This post may contain affiliate links. Please read my disclosure for more info.
Is it weird to drink coffee after dinner? Depending on where you grew up, the idea of an after-dinner espresso could seem confusing, obvious, or just unheard of. So why do people drink coffee after dinner anyway?
After-dinner coffee has its roots in European culture. It has several benefits like encouraging socialization, helping with weight loss and general health, and boosting your energy to counteract after-dinner sleepiness.
Let’s take a look at all of the common reasons why people crave coffee after a meal, why restaurants serve after-dinner coffee, and what cultures started this trend. I’ll even give you some pointers about the best type of coffee to drink after a meal.
Why Do People Drink Coffee After a Meal?
Coffee serves as a reason to stick around at the table and catch up, even after the food is gone. Sure, you could just grab a glass of wine or a beer, but it’s good to have options.
And a toasty cup of coffee is especially nice when you’re having dinner out on a chilly patio where a cold beer just sounds, well, cold.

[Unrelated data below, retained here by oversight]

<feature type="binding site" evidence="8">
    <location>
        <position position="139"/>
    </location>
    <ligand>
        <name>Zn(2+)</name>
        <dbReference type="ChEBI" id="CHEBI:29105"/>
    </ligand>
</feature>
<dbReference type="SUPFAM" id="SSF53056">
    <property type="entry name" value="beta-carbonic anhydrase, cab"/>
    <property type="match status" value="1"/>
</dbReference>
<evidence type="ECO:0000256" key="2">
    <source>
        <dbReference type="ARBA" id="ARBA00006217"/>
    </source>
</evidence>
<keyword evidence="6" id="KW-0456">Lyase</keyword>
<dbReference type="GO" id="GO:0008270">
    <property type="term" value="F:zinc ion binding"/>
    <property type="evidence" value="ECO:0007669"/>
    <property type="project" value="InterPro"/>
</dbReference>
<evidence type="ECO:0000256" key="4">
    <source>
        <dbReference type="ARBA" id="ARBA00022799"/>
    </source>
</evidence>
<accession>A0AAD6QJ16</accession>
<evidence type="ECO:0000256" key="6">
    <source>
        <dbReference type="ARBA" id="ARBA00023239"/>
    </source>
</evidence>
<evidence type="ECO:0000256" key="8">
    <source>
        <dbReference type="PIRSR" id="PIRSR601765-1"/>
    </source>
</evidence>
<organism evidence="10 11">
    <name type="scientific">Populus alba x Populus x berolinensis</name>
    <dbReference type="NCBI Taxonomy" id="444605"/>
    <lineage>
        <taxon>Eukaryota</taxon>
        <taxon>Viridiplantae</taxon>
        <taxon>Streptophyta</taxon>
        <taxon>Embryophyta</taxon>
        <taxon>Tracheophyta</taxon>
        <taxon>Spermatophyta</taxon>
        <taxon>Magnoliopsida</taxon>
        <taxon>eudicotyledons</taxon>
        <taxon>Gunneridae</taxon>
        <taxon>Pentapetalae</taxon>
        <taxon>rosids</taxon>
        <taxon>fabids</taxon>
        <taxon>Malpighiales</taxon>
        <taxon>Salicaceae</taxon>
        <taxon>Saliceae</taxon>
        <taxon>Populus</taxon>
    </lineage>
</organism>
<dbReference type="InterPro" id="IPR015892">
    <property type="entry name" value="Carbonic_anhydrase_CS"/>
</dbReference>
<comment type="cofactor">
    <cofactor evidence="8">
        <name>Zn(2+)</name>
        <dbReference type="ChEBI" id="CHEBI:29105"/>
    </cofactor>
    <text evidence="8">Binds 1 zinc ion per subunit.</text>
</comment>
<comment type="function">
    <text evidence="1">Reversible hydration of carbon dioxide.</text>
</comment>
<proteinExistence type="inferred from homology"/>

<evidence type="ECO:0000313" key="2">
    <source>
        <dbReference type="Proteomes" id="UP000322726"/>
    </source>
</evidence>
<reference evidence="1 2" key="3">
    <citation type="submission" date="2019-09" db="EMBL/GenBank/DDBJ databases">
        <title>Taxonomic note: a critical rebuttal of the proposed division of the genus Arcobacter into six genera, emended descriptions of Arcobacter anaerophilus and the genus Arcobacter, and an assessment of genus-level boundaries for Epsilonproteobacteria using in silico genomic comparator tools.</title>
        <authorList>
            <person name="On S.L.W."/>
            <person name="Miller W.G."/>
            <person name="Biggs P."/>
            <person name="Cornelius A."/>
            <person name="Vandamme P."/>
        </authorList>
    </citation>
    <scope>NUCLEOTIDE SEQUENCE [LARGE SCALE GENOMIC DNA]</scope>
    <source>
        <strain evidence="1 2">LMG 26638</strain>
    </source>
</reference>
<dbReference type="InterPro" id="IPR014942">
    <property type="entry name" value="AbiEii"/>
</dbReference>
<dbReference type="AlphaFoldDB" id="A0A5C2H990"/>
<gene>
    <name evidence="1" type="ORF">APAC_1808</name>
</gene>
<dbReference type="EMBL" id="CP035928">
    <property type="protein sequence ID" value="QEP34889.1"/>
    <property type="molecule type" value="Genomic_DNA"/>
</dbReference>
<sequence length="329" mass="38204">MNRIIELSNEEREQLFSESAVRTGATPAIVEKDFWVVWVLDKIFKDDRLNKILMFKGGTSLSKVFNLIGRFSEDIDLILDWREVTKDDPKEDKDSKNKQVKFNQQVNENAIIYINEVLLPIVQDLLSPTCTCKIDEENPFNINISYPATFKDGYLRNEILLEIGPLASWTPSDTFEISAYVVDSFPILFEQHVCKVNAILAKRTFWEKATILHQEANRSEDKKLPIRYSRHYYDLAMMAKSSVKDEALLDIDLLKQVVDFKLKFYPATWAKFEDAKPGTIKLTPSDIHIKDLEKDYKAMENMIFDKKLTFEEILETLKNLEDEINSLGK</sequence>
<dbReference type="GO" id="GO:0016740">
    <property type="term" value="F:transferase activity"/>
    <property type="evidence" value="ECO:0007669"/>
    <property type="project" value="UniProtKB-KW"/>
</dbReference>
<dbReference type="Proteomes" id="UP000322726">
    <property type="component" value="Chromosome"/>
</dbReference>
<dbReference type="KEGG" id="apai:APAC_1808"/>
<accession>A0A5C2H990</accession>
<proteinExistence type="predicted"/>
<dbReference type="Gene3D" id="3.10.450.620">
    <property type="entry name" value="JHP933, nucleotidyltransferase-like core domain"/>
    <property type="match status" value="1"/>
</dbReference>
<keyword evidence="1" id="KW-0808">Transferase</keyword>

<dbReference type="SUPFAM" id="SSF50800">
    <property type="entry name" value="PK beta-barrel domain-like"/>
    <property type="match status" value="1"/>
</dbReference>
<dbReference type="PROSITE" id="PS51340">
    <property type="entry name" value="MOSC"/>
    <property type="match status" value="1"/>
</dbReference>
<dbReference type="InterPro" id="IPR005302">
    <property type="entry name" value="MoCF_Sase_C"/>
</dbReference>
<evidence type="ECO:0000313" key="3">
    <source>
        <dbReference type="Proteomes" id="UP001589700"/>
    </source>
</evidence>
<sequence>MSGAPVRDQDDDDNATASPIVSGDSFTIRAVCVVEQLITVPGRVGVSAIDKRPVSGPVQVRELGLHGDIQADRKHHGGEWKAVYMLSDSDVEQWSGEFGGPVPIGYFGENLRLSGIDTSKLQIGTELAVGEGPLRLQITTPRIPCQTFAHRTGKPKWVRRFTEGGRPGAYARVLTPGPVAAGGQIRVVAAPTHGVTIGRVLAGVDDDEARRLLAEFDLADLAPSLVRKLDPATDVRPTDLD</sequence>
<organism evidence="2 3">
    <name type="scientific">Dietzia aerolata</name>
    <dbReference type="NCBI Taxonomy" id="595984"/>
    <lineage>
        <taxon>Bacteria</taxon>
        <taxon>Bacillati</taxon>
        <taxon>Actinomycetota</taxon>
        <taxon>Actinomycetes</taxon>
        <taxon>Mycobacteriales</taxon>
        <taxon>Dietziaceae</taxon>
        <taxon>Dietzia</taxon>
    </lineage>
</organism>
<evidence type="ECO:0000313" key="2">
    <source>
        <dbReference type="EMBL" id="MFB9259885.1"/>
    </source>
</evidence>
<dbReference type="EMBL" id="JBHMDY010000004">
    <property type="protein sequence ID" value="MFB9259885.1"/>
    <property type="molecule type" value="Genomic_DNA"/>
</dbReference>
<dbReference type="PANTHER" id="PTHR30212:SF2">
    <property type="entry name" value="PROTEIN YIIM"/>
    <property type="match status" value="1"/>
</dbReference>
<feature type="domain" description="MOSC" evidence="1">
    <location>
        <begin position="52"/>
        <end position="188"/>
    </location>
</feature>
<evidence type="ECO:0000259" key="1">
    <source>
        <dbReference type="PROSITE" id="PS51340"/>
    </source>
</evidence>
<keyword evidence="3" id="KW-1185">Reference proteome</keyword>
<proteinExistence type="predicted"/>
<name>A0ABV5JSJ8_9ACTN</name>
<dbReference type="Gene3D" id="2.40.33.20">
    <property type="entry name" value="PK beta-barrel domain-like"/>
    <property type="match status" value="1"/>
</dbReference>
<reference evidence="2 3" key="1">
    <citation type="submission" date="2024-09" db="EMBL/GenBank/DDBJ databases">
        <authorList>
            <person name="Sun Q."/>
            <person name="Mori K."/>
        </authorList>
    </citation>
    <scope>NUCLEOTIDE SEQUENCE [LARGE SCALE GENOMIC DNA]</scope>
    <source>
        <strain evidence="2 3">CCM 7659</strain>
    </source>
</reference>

2. Coffee has health benefits
Whether you drink it in the morning or after a meal, coffee is rich in antioxidants. Since the average western diet doesn’t do a great job of providing antioxidants to the diet, an after-dinner coffee is an ideal addition.
3. Coffee helps with weight loss
The jury is still out on whether coffee directly aids in weight loss. What we do know, though, is that black coffee is an appetite suppressant, and it has less than five calories per cup.
Trading your dessert or wine in for a cup of coffee is an excellent way to cut your calorie count. Of course, that assumes you aren’t adding a lot of extra sugars and creamers to your mug.
4. Coffee after a meal help digestion (Maybe)
It’s long been believed that coffee helps slow digestion when you drink it after a meal. The health science community has supported some of these claims, while other claims are still inconclusive.